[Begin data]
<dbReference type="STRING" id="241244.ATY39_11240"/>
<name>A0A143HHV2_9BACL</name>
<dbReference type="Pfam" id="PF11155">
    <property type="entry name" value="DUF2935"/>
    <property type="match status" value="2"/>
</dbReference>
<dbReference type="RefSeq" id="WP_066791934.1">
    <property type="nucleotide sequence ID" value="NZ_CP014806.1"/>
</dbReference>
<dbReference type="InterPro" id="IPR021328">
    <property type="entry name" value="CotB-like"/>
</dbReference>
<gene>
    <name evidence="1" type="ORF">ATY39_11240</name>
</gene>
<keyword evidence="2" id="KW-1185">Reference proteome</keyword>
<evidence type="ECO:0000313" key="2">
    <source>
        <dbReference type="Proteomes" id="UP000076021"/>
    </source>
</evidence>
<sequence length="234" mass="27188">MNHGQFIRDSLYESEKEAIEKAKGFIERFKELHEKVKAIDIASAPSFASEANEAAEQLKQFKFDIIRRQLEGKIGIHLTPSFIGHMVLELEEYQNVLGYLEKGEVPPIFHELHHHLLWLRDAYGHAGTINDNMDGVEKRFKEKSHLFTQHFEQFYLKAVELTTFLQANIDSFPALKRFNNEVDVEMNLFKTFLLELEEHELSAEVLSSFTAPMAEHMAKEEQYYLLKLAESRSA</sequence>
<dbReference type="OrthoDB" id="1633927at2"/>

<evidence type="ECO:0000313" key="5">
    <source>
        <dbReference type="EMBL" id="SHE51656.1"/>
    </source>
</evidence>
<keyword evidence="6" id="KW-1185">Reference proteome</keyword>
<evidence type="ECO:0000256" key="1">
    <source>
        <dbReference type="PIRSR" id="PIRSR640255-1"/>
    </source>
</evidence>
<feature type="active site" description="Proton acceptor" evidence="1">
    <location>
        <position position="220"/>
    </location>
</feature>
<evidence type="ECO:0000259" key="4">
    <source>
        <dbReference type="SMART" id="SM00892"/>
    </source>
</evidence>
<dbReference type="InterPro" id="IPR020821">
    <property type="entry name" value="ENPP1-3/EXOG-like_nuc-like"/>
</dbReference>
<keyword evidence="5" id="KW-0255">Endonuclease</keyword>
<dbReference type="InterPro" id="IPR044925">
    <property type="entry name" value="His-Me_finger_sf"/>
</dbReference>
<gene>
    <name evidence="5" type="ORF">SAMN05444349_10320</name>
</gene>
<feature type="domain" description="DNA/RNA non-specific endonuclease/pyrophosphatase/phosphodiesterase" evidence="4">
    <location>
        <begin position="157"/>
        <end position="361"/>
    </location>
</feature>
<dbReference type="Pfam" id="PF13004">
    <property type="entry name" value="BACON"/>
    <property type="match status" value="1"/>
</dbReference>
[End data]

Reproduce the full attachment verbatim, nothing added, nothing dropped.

<dbReference type="STRING" id="241244.ATY39_11240"/>
<name>A0A143HHV2_9BACL</name>
<dbReference type="Pfam" id="PF11155">
    <property type="entry name" value="DUF2935"/>
    <property type="match status" value="2"/>
</dbReference>
<dbReference type="RefSeq" id="WP_066791934.1">
    <property type="nucleotide sequence ID" value="NZ_CP014806.1"/>
</dbReference>
<dbReference type="InterPro" id="IPR021328">
    <property type="entry name" value="CotB-like"/>
</dbReference>
<gene>
    <name evidence="1" type="ORF">ATY39_11240</name>
</gene>
<keyword evidence="2" id="KW-1185">Reference proteome</keyword>
<evidence type="ECO:0000313" key="2">
    <source>
        <dbReference type="Proteomes" id="UP000076021"/>
    </source>
</evidence>
<sequence length="234" mass="27188">MNHGQFIRDSLYESEKEAIEKAKGFIERFKELHEKVKAIDIASAPSFASEANEAAEQLKQFKFDIIRRQLEGKIGIHLTPSFIGHMVLELEEYQNVLGYLEKGEVPPIFHELHHHLLWLRDAYGHAGTINDNMDGVEKRFKEKSHLFTQHFEQFYLKAVELTTFLQANIDSFPALKRFNNEVDVEMNLFKTFLLELEEHELSAEVLSSFTAPMAEHMAKEEQYYLLKLAESRSA</sequence>
<dbReference type="OrthoDB" id="1633927at2"/>

<evidence type="ECO:0000313" key="5">
    <source>
        <dbReference type="EMBL" id="SHE51656.1"/>
    </source>
</evidence>
<keyword evidence="6" id="KW-1185">Reference proteome</keyword>
<evidence type="ECO:0000256" key="1">
    <source>
        <dbReference type="PIRSR" id="PIRSR640255-1"/>
    </source>
</evidence>
<feature type="active site" description="Proton acceptor" evidence="1">
    <location>
        <position position="220"/>
    </location>
</feature>
<evidence type="ECO:0000259" key="4">
    <source>
        <dbReference type="SMART" id="SM00892"/>
    </source>
</evidence>
<dbReference type="InterPro" id="IPR020821">
    <property type="entry name" value="ENPP1-3/EXOG-like_nuc-like"/>
</dbReference>
<keyword evidence="5" id="KW-0255">Endonuclease</keyword>
<dbReference type="InterPro" id="IPR044925">
    <property type="entry name" value="His-Me_finger_sf"/>
</dbReference>
<gene>
    <name evidence="5" type="ORF">SAMN05444349_10320</name>
</gene>
<feature type="domain" description="DNA/RNA non-specific endonuclease/pyrophosphatase/phosphodiesterase" evidence="4">
    <location>
        <begin position="157"/>
        <end position="361"/>
    </location>
</feature>
<dbReference type="Pfam" id="PF13004">
    <property type="entry name" value="BACON"/>
    <property type="match status" value="1"/>
</dbReference>